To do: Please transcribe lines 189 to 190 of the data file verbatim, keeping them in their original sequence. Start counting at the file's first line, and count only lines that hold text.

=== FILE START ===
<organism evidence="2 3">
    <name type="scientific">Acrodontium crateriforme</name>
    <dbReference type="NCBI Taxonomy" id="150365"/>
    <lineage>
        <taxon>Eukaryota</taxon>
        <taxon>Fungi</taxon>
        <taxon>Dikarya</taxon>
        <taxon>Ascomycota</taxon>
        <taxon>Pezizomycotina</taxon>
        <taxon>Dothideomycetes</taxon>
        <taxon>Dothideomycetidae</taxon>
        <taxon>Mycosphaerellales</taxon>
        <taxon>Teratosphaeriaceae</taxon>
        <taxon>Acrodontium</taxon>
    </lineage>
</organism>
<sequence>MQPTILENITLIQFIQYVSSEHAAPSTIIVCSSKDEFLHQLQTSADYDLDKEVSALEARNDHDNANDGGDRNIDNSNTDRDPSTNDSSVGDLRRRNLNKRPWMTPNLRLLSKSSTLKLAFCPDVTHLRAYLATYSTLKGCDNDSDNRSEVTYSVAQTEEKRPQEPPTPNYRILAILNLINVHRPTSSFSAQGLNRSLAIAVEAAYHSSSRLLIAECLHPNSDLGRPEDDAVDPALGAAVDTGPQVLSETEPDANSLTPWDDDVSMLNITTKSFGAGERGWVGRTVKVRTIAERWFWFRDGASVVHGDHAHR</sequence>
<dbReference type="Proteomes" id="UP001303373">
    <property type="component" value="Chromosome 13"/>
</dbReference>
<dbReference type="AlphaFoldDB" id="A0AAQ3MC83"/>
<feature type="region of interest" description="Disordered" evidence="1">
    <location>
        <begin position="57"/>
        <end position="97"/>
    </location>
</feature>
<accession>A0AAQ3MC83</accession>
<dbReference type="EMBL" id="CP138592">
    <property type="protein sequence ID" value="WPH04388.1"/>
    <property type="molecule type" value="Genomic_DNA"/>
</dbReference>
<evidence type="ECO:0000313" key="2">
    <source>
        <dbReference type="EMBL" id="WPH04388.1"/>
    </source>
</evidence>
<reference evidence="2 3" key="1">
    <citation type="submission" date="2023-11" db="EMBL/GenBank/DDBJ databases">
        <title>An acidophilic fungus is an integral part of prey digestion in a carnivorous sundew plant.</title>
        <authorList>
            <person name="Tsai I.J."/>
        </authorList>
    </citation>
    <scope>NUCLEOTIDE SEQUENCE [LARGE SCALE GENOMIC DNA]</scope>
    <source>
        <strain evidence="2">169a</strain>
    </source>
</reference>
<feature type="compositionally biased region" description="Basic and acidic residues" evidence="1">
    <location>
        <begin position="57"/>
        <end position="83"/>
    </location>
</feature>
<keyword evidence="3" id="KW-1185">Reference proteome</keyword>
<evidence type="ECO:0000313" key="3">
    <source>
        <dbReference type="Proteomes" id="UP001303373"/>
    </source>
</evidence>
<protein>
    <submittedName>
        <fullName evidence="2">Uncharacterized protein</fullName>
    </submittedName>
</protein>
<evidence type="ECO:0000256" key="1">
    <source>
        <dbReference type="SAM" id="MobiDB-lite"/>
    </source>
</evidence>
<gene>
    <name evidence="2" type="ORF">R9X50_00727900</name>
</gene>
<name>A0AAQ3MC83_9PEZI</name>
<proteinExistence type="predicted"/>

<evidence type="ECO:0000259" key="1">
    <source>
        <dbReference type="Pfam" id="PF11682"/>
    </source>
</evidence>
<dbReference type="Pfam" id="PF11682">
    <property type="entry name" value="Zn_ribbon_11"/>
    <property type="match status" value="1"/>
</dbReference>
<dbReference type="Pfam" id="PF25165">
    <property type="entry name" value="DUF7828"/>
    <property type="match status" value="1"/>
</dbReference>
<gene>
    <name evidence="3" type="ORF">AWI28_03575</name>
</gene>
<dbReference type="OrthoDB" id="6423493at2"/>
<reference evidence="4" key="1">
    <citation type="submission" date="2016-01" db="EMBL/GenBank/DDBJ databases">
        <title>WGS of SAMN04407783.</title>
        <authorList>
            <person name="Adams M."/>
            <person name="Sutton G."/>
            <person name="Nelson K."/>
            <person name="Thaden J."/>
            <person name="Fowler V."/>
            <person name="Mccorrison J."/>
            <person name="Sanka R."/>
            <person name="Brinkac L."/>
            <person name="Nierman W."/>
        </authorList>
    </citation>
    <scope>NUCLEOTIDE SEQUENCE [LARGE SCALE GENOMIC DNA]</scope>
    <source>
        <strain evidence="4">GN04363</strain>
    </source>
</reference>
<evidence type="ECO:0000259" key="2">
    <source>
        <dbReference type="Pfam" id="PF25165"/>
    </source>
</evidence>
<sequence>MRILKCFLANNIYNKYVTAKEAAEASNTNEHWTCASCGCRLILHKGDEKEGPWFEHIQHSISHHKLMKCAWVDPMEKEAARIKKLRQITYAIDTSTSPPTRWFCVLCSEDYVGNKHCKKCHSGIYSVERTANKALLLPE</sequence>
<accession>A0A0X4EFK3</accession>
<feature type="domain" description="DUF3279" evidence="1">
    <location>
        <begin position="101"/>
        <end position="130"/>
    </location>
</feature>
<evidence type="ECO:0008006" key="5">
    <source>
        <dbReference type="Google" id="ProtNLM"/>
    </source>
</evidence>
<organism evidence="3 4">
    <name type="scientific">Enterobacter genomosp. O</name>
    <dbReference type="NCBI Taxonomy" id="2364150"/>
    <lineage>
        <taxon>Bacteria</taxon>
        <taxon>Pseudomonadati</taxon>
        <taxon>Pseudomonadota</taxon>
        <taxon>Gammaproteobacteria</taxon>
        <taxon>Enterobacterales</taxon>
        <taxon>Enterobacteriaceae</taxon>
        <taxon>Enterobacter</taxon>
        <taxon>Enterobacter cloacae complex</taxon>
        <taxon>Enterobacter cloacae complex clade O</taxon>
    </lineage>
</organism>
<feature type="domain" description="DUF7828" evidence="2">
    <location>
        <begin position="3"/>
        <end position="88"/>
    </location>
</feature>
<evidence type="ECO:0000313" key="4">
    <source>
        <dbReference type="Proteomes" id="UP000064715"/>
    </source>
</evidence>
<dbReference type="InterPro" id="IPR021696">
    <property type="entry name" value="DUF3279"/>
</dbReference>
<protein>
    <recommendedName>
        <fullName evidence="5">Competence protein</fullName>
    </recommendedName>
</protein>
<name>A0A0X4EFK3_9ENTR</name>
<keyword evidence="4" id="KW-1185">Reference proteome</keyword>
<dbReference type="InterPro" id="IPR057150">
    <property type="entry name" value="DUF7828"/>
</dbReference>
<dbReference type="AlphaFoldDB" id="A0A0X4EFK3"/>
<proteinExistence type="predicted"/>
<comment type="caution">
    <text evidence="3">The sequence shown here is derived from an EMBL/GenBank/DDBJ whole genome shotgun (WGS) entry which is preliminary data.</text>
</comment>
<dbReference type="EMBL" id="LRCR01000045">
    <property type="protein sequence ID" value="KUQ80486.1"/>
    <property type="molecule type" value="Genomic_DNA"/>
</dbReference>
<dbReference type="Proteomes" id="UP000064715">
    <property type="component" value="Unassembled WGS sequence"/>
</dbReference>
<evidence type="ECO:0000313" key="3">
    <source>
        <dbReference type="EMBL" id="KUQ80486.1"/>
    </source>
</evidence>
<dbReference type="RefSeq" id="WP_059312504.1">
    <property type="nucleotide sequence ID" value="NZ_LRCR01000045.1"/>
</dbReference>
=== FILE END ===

    <property type="nucleotide sequence ID" value="NZ_LRCR01000045.1"/>
</dbReference>